Garden planters don't have to be boring. Rather than consign your old bikes to landfill, recycle them into snazzy garden art! If you don’t have a matching pair of bikes, you can pick them up from recycling centres for next to nix. Then all you need is a calm day and repurposed timber or treated pine decking for your box planters. Priceless!
Gather your supplies
Preloved 26-inch bicycles with wheels,tyres, pedals and handlebars (2)
Ends (8) 90 x 22 x 180mm treated pine decking
Cleats (12) 70 x 35 x 160mm treated pine
Long sides/base boards (12) 90 x 22 x 1500mm treated pine decking
In total, you’ll need 7 x 3m lengths of 90 x 22mm decking, and 2.1m of 70 x 35mm treated pine
- Step 1: Cut off cables and chains from each bike and discard. The chains must be removed so you can wheel the bikes backwards when you need to. Scrub bikes thoroughly to remove oil, dirt and grime. Use whichever method works best: scrubbing brush, dishwashing brush or rags, and add sugar soap to water to help remove grease.
- Step 2: Sand bikes with fine wet-and-dry sandpaper to remove excess rust and loose paint, smooth out bumps and provide a keyed surface to which paint can adhere. Chrome is not an ideal surface to paint, so make sure you key it well with abrasive paper. You do not want a perfect surface, as a little bucolic charm adds to the look.
- Step 3: Check each bike to see if there are any other bits and pieces you don’t need. It’s best to remove all but the basics to make it easier to paint and to emphasise the shape of each bike. You can easily remove the brake handles, gear shifters, brake calipers and hand grips using allen keys, a shifting spanner or screwdriver. Remove seats, then lower handlebar stems to lowest position.
- Step 4: Mix about 5% water with acrylic paint. The paint won’t last forever because the surfaces to be painted are challenging. Rust may bleed through, and paint on rubber may crack, but if you use leftover paint you already have, it doesn’t really matter. If you need a long-lasting finish, use metal primers and finishes.
- Step 5: Spray-paint bikes outdoors, ideally on a calm day with no wind. As there is a lot of space between bike parts, follow frame and wheels to reduce paint wastage.
- Step 6: While paint dries, make planter boxes. Cut components, then predrill, glue and screw ends to pairs of cleats. The bottom end piece is flush with bottom of cleats and top piece is proud at top, so cleats will be hidden when planter is filled with flowers. Use a 5mm spacer between end pieces. Repeat for other end.
- Step 7: Join 2 ends with sides, aligning them with end pieces and keeping 5mm gap between boards. Glue and screw in place. Flip over and fix other sides.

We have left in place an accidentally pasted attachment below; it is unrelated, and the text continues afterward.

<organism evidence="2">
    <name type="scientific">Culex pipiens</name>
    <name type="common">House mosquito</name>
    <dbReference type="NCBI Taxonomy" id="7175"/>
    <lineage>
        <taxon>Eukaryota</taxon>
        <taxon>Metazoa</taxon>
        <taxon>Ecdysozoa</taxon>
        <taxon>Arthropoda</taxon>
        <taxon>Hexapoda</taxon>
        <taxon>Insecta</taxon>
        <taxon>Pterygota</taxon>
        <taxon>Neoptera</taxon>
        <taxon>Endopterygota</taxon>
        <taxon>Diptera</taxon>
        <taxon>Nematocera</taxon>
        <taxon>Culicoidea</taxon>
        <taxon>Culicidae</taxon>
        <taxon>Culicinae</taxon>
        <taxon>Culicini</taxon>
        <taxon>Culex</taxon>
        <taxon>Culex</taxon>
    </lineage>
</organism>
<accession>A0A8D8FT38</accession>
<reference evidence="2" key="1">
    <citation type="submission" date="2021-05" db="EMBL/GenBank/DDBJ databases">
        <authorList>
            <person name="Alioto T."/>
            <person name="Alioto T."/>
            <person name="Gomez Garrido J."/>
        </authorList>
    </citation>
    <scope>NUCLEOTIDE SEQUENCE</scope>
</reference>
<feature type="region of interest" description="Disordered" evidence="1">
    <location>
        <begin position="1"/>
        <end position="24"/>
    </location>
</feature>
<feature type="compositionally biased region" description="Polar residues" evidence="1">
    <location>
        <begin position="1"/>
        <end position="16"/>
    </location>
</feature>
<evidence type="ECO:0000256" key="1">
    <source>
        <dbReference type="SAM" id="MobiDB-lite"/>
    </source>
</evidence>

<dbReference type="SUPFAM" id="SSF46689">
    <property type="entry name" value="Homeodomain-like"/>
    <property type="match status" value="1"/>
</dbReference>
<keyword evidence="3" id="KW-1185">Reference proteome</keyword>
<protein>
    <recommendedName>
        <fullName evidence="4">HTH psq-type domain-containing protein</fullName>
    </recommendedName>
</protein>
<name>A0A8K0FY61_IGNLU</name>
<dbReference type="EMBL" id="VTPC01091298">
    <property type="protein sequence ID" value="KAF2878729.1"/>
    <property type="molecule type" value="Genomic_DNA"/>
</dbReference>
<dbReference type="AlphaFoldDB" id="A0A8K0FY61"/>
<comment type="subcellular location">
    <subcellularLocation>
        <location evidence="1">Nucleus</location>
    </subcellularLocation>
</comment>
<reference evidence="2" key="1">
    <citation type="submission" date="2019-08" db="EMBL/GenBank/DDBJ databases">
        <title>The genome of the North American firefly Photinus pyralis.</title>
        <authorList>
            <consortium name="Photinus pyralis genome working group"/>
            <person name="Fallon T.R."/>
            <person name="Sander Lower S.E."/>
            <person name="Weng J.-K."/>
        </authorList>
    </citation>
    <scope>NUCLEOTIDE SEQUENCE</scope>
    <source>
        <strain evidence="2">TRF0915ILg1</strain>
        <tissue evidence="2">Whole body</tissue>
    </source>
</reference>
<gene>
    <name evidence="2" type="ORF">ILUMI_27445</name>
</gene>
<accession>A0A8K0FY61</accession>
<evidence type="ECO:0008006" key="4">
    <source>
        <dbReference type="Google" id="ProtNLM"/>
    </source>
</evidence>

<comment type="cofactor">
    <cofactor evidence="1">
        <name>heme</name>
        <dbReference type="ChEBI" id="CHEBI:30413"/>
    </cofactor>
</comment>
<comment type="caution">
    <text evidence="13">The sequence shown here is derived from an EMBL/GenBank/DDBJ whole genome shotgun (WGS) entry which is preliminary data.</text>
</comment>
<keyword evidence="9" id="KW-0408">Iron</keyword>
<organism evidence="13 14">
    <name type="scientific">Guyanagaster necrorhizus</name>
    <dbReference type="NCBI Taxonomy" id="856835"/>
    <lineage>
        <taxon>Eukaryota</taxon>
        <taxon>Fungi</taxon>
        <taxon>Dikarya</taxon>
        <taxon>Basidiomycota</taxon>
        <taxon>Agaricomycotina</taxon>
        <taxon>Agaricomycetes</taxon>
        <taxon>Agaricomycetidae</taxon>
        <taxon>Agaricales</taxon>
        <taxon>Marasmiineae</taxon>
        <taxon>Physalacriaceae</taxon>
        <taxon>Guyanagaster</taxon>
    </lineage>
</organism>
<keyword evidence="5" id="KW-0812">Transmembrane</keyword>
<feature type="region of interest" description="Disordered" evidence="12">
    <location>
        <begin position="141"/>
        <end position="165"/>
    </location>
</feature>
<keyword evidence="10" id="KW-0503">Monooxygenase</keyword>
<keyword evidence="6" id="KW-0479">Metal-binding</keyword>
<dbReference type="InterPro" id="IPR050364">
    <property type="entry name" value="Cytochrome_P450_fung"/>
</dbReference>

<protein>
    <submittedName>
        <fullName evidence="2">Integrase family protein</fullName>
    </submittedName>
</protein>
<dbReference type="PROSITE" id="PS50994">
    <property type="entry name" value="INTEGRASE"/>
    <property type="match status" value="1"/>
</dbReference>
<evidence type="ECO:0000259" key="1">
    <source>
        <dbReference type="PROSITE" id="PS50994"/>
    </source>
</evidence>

- Step 8: Add base boards, which are indented about 15mm back from face of sides, leaving an approximate 15mm gap between boards.
- Step 9: To hold sides in alignment and to prevent base from sagging, add a couple of cleats halfway between ends, glued and screwed to sides and base. Repeat to make a second box. Paint boxes inside and out with an exterior acrylic (we used Strap). Allow to dry.
- Step 10: Stand bikes up using stands or stakes driven into the ground at the back wheels. Loosen screws and rotate curved handlebars so they point forward, with outer ends in front of any screws or bolts in stem holding bars in place. With a person to help you, hold front planter against each handlebar, decide on a height, then fix handlebars to planter with pipe saddle clips. The outer saddle clips need to be near planter ends so you can use long screws driven into cleats inside it. After fixing left saddle clip, make sure planter is level, then fix outer right-hand saddle clip to other handlebar.
- Step 11: With 2 ends of planter fixed in place, check bikes are upright. Screw on 2 saddle clips to inner handlebars to secure to planter. This braces the whole assembly. Let planter sag, at this stage, if it wants to.
- Step 12: Place back planter across top tube of bike so it is parallel with front planter. If the two bike frames are different shapes, you may need to cut blocks for 1 side to level the planter. You may also need to cut wedges so the planter is level front to back if top tubes slope down. We raised 1 side by 30mm and the other by 60mm, to take up the discrepancy, and to bring front and back planters to a similar height. Use offcuts of 70 x 35mm pine, and, as 1 top tube slopes down more than the other, cut 1 block as a wedge. Secure with roofing screws by predrilling blocks and top tube of bike and counterboring blocks to take hexagonal screw heads.
- Step 13: Align planter with front planter, ensuring spacing between them is same at each end, then screw planter to blocks.
- Step 14: The front planter box will probably have sagged by this stage. With your trusty helper, hold box level, then measure for a spacer block you can screw to bottom of the planter, to rest against the head tube of the bike. This may be different for each side. Screw to bottom of planter. Touch up paint, as needed. Allow to dry. Wheel planter bike into position, then add potted colour or herbs, as desired.
You’ll also need
Sugar soap; scrubbing brush; fine wet-and-dry sandpaper; Dulux Weathershield Low Sheen Acrylic paint (Light Lavender and Strap), or leftover paint; airless spray gun; construction adhesive; assorted screws, pipe saddle clips to suit handlebars (15-18mm); timber offcuts